5 Playful Ideas to Try When Presenting a New Food to a Child with a Limited Diet
Heather Celkis, OTR/ Capital Area Speech & Occupational Therapy www.capitalareaspeech.com
Reasons Tolerating New Food is Difficult
There are many reasons a child may have difficulty tolerating new foods. These reasons may include but are not limited to difficulty swallowing, difficulty moving the food efficiently within the mouth (oral motor skills), gastrointestinal issues, swallowing difficulties, poor postural control, respiratory difficulties and poor sensory processing. A child who has a very limited diet should be assessed by his or her pediatrician and referred for further testing by a specialist and/or therapy by a professional such as an occupational therapist or speech therapist. It is important to rule out medical issues that may impact a child’s ability to eat.
Steps to Introducing New Foods
For many children with difficulty with sensory processing and tolerating novelty, the first step to trying a new food is interacting with it, tolerating it on a plate, smelling and playing with it. Yes! We should be encouraging these kids to play with their food!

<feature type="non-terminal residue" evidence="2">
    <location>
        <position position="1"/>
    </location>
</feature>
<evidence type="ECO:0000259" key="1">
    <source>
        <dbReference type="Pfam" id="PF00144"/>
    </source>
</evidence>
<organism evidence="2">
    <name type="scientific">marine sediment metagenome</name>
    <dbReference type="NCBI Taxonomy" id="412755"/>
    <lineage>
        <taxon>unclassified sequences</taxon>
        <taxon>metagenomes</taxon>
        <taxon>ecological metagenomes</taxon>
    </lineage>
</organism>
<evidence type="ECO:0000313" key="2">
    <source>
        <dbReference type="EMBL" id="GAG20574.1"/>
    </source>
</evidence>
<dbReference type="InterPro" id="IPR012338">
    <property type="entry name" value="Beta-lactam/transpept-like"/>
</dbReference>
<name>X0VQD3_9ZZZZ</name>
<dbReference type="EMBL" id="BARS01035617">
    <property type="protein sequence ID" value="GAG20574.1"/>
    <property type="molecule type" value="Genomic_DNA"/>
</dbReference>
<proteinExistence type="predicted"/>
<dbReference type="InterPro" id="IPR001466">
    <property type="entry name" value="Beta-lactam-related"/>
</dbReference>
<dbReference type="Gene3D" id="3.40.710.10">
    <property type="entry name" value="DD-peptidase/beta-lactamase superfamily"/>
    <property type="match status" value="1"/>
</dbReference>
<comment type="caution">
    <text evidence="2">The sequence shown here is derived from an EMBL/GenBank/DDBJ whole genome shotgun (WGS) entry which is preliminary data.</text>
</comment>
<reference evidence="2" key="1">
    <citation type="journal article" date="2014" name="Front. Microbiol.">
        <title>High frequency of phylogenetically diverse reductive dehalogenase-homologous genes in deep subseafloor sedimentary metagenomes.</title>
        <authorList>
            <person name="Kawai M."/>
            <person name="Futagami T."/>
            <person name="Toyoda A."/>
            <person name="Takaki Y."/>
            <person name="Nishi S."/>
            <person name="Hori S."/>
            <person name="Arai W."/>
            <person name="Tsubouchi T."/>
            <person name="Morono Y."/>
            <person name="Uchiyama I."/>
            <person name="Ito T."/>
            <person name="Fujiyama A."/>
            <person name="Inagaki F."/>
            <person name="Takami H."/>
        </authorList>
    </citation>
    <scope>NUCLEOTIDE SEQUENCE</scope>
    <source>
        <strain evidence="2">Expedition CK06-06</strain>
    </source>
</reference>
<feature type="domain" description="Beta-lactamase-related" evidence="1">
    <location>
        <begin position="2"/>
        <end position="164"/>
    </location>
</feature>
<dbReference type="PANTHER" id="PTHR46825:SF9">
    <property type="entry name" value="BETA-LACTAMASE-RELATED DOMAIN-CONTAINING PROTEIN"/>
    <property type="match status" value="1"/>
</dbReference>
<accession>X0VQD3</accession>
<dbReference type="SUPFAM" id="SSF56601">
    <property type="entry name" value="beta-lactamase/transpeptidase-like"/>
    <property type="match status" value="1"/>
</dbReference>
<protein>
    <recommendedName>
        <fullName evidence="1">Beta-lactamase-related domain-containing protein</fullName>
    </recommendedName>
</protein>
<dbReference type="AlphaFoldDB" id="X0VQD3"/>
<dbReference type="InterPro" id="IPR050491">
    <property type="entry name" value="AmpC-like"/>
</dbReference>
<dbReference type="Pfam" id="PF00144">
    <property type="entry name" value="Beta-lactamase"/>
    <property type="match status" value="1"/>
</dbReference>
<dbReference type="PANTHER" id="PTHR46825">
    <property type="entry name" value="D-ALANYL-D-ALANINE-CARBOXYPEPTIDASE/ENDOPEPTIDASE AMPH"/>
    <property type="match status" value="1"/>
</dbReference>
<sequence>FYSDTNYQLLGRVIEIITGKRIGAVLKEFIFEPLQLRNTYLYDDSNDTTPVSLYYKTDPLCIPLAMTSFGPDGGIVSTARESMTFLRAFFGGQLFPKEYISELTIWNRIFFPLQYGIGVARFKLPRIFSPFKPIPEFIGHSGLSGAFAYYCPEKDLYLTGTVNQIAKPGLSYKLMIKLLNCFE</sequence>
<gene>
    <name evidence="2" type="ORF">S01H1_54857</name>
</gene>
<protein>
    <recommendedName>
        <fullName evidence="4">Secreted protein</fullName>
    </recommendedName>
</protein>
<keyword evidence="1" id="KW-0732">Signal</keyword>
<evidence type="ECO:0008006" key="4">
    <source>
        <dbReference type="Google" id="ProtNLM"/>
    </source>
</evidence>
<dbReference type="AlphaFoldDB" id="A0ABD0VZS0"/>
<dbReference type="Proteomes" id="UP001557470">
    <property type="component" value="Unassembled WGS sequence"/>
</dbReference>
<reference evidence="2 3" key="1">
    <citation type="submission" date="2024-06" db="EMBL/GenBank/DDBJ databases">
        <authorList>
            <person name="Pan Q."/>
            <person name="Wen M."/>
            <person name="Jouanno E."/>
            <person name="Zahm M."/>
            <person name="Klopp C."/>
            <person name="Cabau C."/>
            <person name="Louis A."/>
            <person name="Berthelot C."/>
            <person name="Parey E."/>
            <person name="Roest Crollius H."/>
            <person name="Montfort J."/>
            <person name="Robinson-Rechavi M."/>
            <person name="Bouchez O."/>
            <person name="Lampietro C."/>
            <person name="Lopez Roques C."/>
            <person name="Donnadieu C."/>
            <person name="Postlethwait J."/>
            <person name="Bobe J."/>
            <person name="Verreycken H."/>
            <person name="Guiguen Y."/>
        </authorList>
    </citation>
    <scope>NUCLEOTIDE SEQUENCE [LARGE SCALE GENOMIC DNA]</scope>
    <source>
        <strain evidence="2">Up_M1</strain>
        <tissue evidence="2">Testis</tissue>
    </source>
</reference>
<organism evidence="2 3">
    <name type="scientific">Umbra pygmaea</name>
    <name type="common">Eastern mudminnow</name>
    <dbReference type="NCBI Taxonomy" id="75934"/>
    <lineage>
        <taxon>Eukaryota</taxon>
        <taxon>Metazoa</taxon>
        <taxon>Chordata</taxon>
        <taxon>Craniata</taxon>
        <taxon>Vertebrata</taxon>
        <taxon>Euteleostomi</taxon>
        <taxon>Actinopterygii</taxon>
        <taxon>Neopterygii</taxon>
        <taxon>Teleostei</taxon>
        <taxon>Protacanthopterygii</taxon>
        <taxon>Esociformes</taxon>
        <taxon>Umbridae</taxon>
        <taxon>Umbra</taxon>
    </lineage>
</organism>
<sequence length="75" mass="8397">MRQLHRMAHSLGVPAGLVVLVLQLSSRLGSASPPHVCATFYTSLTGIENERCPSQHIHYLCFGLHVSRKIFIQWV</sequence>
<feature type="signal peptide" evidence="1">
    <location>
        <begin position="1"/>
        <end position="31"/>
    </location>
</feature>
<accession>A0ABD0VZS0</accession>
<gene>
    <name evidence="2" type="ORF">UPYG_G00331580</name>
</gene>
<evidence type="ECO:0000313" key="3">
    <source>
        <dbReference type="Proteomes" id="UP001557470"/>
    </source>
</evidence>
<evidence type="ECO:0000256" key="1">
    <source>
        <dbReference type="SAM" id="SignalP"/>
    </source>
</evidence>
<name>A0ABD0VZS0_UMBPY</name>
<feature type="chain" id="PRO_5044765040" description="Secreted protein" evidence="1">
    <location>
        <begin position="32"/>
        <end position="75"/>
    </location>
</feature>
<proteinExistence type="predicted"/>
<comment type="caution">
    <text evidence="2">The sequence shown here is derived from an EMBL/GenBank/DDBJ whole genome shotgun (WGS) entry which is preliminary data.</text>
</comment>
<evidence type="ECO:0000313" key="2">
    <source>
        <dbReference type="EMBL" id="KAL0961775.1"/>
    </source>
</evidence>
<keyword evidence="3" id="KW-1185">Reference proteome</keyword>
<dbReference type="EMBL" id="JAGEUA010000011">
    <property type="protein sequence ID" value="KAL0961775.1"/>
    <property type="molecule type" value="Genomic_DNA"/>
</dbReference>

The following are a few helpful and playful ideas for introducing new foods:
- Place just a few bites of food on the plate. If the child has a whole plateful of novel food they may become overwhelmed and feel that they will be pressured to eat all of the food presented.
- Use the food to paint a paper plate with sauce. For example, use a piece of broccoli to brush cheese sauce on a plate. Make patterns with the sauce by using the broccoli as a stamp.
- Use some familiar foods with a few pieces of novel food and arrange them to make a picture such as a smiley face. Take turns making the face as silly as you can.
- Stack the food like blocks then knock them down. Bread cubes, crackers and carrot slices are great for stacking.
- Have a pretend tea party and feed the animals and dolls the novel foods. This is a great way to encourage a child to interact with a new food while not expecting them to eat the new food yet.
Children are more likely to try a new food if they are allowed to explore it at their own pace so be patient and above all have fun!